UUP says that “nearly 90%” of its members report being vaccinated. New York City employees, however, appear to have a much lower rate. The CITY news site reported July 21 that the number who had received at least one dose ranged from 42% in the Department of Corrections to 65% in the Metropolitan Transportation Authority. DC 37 says slightly more than half of its members who work for the city have been vaccinated, but that percentage might be higher because about 10,000 of them live outside the five boroughs and might have gotten vaccinated there.
A vocal minority is simply refusing to get vaccinated. Unions are reluctant to talk about this on the record, but Kowal said he has heard concerns about it from other union leaders, and a representative from another union agreed privately.
Kowal called a 1998 article published in the British medical journal the Lancet that falsely claimed a link between autism and the measles, mumps, and rubella (MMR) vaccine “one of the biggest tragedies in modern history.” That study, later deemed fraudulent because lead author Dr. Andrew Wakefield had falsified data and was being financially supported by an anti-vaccine lawyer, was retracted by the Lancet in 2010, but vaccination opponents regularly claim it as evidence.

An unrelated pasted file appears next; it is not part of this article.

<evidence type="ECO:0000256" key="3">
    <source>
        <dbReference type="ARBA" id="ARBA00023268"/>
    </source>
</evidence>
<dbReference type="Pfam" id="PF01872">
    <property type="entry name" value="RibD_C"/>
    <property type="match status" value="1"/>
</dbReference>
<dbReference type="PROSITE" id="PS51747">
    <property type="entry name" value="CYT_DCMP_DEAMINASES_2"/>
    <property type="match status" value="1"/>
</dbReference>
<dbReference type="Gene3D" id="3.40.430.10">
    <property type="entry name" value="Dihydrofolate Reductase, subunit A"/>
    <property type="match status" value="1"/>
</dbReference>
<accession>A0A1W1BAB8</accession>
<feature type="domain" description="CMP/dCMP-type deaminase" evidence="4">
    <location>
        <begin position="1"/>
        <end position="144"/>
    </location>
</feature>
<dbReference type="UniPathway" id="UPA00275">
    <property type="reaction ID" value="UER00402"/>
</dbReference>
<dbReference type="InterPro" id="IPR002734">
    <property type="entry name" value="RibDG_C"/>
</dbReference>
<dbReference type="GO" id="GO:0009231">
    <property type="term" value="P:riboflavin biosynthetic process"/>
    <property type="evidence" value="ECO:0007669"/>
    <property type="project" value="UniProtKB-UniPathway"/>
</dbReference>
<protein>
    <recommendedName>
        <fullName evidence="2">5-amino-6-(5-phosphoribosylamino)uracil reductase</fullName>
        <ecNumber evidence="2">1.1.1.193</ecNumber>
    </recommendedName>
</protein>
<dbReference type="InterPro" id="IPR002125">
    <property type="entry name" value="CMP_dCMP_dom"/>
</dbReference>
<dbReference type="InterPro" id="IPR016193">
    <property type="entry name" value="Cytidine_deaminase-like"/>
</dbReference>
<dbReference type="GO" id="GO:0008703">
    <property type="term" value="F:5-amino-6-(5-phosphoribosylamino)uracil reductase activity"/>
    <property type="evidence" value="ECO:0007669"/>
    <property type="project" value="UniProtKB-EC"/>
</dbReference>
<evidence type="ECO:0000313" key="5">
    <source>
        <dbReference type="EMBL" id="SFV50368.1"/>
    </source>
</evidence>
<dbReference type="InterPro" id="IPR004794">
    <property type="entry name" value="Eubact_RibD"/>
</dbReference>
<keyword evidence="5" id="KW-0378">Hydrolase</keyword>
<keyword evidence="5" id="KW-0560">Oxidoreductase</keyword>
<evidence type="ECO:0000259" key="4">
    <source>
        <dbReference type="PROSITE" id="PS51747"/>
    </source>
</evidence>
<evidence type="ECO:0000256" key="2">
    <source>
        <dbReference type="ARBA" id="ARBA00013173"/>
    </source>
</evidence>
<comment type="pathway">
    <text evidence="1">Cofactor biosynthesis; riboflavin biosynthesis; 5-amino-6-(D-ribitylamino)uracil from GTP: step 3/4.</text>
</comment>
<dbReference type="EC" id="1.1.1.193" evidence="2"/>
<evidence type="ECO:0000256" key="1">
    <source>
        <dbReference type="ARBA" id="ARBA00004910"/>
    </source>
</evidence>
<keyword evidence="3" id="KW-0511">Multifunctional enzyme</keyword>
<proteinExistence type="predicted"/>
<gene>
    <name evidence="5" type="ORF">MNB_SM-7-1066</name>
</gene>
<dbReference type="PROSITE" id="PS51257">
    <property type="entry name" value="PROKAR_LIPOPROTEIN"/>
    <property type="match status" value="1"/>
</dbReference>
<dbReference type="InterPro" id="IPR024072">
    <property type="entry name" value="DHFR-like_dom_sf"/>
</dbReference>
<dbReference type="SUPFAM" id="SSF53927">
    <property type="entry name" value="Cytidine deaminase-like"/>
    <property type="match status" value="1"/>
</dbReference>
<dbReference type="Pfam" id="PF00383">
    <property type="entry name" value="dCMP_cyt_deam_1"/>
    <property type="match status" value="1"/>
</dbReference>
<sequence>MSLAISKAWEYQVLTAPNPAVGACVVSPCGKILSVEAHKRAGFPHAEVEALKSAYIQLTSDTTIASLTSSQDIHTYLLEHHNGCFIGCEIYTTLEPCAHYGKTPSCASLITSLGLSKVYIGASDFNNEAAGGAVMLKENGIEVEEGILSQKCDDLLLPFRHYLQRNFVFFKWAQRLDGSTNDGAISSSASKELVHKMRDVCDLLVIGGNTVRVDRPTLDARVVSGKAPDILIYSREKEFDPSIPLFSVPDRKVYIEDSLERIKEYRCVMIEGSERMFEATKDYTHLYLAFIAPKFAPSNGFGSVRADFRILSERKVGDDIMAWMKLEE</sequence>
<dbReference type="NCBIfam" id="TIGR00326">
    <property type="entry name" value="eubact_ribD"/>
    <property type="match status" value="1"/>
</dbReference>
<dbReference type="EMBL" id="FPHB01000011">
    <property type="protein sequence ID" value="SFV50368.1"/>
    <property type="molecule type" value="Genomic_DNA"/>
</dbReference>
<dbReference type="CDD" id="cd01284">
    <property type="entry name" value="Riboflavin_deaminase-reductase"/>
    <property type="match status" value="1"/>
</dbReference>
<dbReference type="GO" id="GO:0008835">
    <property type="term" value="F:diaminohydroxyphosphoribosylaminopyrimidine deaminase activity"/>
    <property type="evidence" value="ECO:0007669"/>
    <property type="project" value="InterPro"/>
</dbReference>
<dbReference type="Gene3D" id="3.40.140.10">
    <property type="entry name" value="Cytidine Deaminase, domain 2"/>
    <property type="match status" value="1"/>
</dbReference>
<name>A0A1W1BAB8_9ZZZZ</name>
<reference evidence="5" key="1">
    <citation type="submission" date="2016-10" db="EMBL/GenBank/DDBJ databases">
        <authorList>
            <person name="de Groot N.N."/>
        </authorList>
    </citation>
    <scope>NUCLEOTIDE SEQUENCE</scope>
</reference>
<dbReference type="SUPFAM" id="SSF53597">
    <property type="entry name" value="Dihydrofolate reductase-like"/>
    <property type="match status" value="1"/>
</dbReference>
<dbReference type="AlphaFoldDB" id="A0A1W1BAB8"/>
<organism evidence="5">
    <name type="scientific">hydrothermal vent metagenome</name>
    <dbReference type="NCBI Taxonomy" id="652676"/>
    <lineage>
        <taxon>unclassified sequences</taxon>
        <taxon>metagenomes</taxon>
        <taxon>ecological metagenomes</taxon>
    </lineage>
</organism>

Some of the people refusing to be vaccinated might be reachable or persuadable, Kowal added, but for others, such as conspiracy-theory believers and extreme Trumpers, “there is no hope.”
In the week ending July 28, the federal Centers for Disease Control reported an average of 66,606 new COVID-19 cases per day, more than five times the number a month earlier.
As of July 29, 60.3% of U.S. residents 18 or older were fully vaccinated, according to CDC figures, as were 68.4% of those in New York State. CDC director Rochelle Walensky told reporters July 16 that 97% of the people hospitalized with COVID had not been vaccinated.